One down, 299 to go.
The fearless Spartan army was the world's first elite fighting force. Trained in the agoge since childhood, the art of combat was not just
an occupation, it was a way of life. These mighty warriors would spend their lives in the service of Sparta, forming a "wall of men, instead of bricks." They will defend, to their last breathm their lands and its people from invading armies, including the rampaging Gorgon horde. Only a foe this deadly could persuade Sparta to ally themselves with their long time rival, Athens.
The "rivalry" between Athens and Sparta (aka "the Peloponnesian War") ended the Golden Age of Greece, because the war decimated the country. It was also a battle between brains and brawn, and while Sparta technically won, it's the ideas that came out of Athens that still matter today - the only thing Sparta has given us is muddy races and frat bros who think 300 was real. If those two societies could have worked together instead of in-fighting, θέλετε να διαβάζετε αυτό στην ελληνική γλώσσα σήμερα.
This Spartan Warrior isn't Leonidas (because he's coming in Wave 3), but he could easily pass for the Spartan king - at least, the Frank Miller version of him. The hair is a short Caesar cut, and he has a full beard. The head does look a little too large when the helmet is on, but that's a tradeoff you just have to accept when you want removable gear.
And speaking of "removable gear," the Warrior's clothing (his "gear," if you will) is all removable, allowing you to see the plain body beneath it. He's got the sandal feet, because there's no way to make removable shoes at this scale, but his greaves slide down off his shins if you take the feet off. The anatomical breastplate and the skirt are a single molded piece, rather than two - while there are sculpted elements on the shoulders and sides that look like they're fastening the armor in place, there are actually two pegs that wrap around his sides and poke out the back. This is a lot better than the removable vests on a lot of GI Joe figures, where the pegs are right on the sides and keep the arms from hanging down. If you strip him all the way down, he'll just be wearing red undies.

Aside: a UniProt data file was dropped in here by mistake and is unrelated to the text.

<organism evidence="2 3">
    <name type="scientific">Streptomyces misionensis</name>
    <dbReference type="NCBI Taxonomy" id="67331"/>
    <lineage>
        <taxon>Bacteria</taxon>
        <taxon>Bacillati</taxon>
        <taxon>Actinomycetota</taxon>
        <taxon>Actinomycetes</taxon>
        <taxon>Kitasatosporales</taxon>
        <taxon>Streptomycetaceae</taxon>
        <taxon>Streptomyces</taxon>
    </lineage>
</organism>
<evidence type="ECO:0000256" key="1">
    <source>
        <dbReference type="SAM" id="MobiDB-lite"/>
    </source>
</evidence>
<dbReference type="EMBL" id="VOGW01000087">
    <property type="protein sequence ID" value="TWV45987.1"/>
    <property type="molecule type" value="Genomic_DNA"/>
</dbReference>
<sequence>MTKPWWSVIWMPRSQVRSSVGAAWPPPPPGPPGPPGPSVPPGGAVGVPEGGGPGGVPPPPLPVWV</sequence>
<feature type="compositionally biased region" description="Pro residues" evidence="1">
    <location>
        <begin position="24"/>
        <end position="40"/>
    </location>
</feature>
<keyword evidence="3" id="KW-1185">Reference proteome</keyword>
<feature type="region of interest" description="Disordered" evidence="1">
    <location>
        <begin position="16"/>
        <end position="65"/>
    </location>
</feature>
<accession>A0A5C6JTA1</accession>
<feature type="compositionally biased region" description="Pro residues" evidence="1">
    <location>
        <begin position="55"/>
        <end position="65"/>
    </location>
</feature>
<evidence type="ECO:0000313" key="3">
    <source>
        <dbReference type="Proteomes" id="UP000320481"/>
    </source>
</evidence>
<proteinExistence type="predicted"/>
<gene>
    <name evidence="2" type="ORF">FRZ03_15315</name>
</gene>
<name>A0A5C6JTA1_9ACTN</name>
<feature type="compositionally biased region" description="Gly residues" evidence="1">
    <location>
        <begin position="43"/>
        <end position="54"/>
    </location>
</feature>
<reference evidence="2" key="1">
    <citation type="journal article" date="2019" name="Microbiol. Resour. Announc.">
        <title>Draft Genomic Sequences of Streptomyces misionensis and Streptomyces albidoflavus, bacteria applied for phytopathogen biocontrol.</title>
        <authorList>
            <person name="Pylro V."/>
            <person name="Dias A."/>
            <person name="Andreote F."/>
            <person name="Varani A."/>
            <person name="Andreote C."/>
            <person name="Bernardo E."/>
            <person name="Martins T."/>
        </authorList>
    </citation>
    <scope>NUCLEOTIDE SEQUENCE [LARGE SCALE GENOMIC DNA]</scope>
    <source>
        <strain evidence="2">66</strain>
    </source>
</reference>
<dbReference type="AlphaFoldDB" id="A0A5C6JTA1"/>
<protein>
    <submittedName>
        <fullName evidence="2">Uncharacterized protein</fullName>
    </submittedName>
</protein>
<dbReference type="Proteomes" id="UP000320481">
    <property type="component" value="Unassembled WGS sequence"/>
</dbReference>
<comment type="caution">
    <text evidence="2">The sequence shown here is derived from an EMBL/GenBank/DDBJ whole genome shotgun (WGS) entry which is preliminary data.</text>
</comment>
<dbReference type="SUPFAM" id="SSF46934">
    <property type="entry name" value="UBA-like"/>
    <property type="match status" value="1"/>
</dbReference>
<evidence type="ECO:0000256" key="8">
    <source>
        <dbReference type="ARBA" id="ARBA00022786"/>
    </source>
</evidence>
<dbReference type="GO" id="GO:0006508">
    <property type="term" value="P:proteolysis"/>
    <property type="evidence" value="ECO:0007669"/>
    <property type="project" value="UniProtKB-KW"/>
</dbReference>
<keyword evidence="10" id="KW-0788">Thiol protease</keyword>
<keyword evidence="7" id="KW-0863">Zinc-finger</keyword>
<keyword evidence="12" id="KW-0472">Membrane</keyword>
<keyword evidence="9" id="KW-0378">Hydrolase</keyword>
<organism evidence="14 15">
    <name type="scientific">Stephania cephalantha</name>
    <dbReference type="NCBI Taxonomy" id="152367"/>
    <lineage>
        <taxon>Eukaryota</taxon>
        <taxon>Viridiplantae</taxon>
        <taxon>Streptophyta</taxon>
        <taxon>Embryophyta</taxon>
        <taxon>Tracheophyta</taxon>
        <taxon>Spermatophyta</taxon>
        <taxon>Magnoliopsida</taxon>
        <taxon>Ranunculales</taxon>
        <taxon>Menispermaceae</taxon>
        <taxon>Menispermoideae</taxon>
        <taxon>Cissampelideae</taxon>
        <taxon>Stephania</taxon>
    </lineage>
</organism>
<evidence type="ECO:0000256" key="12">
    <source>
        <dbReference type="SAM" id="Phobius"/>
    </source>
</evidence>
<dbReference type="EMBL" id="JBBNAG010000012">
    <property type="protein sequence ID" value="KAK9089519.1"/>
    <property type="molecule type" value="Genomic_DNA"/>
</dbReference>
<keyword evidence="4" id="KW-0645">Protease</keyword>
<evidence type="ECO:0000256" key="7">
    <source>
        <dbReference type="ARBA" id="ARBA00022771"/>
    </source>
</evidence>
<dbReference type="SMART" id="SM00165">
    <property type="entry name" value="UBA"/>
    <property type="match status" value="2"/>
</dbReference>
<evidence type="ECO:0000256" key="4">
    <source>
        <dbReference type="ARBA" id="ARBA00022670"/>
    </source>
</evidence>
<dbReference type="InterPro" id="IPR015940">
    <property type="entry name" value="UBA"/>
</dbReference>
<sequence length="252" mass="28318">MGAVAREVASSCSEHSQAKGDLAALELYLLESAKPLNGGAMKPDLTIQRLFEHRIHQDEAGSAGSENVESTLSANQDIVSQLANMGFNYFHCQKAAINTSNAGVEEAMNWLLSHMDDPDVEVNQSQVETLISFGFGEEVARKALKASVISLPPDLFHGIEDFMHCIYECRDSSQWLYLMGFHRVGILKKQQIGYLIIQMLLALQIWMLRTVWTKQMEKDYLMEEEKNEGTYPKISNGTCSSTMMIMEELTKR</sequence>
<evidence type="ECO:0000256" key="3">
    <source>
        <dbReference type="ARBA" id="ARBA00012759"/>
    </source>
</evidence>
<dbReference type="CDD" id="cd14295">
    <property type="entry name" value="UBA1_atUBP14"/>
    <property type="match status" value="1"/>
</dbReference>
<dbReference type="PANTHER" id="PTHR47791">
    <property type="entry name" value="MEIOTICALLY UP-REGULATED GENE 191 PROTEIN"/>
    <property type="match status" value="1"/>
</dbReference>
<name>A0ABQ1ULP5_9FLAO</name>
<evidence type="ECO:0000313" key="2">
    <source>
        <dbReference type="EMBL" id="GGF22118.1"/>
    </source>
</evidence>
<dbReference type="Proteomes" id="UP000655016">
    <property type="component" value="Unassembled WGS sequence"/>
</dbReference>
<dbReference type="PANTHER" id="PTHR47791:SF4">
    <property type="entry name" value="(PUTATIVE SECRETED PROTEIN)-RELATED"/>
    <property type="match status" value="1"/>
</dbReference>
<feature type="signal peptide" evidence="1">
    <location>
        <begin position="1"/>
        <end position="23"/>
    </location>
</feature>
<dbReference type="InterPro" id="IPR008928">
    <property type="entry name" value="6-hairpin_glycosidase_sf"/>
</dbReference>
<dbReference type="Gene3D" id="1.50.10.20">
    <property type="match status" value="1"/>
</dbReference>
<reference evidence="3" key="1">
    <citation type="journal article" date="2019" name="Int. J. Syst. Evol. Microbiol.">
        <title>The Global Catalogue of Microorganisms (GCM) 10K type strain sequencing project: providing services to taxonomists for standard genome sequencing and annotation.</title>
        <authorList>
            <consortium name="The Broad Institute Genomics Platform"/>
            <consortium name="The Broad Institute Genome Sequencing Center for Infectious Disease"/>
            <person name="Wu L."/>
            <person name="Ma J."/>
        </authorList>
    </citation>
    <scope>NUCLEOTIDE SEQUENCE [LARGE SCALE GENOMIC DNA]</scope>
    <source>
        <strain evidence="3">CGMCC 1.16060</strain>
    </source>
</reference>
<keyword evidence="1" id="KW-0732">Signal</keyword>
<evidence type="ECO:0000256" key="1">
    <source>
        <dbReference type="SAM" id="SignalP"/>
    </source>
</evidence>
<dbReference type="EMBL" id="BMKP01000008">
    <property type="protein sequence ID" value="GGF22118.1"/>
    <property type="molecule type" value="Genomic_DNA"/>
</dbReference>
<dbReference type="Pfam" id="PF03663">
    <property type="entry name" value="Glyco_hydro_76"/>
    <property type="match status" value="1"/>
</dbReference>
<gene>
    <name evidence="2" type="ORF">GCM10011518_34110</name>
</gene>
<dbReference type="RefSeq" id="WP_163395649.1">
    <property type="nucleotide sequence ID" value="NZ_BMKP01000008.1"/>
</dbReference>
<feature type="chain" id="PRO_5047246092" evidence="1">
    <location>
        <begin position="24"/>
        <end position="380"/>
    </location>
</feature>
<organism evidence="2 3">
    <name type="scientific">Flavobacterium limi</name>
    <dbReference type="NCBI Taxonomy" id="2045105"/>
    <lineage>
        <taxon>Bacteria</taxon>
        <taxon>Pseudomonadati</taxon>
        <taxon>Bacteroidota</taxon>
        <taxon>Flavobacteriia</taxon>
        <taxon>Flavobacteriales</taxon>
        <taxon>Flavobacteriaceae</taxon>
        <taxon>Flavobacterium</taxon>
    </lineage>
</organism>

The Spartan Warrior has a balljointed head and neck; swivel/hinge shoulders, elbows and wrists; a balljointed torso (limited realistically by the chest armor); balljointed hips; double-hinge knees; and swivel/hinge ankles. The set's accessories include an extra pair of hands with the hinge joint running the other direction, and a display base to help the figure stand in extreme poses. The left knee on mine is a little loose, but he still stands fine on his own.
Other accessories include a shield, a sword, a spear, a shorter sword, and a scabbard on a strap. In the Greek style of battle, swords were a secondary weapon - so they'd form a phalanx, advance to battle,
and after their spears were broken, would switch to swords. Spartans in fact favored a shorter sword, which gave them better striking ability in cramped quarters. The shield has a pitted texture on the front, beneath the painted Λ, while the back has a complex strap system to hold it on the figure's arm.
If the mythology of 300 is to be believed, the Spartan forces were the only thing standing between King Xerxes and the freedom of all Greeks. But the only reason Sparta had those soldiers in the first place was because they were fearful of losing their own slaves - in fact, a previous slave revolt was what led to the militarization of their culture, because they needed to be able to protect themselves. Ultimately the inevitable happened, the slaves revolted, and Sparta was ruined. Sparta eventually became the old world Colonial Williamsburg: wealthy Roman tourists would go there and watch "real" Spartans re-enact their rituals for money. It's much easier to buy your own tiny plastic Virtuvian HACKS Spartan Warrior and have him re-enact whatever you want.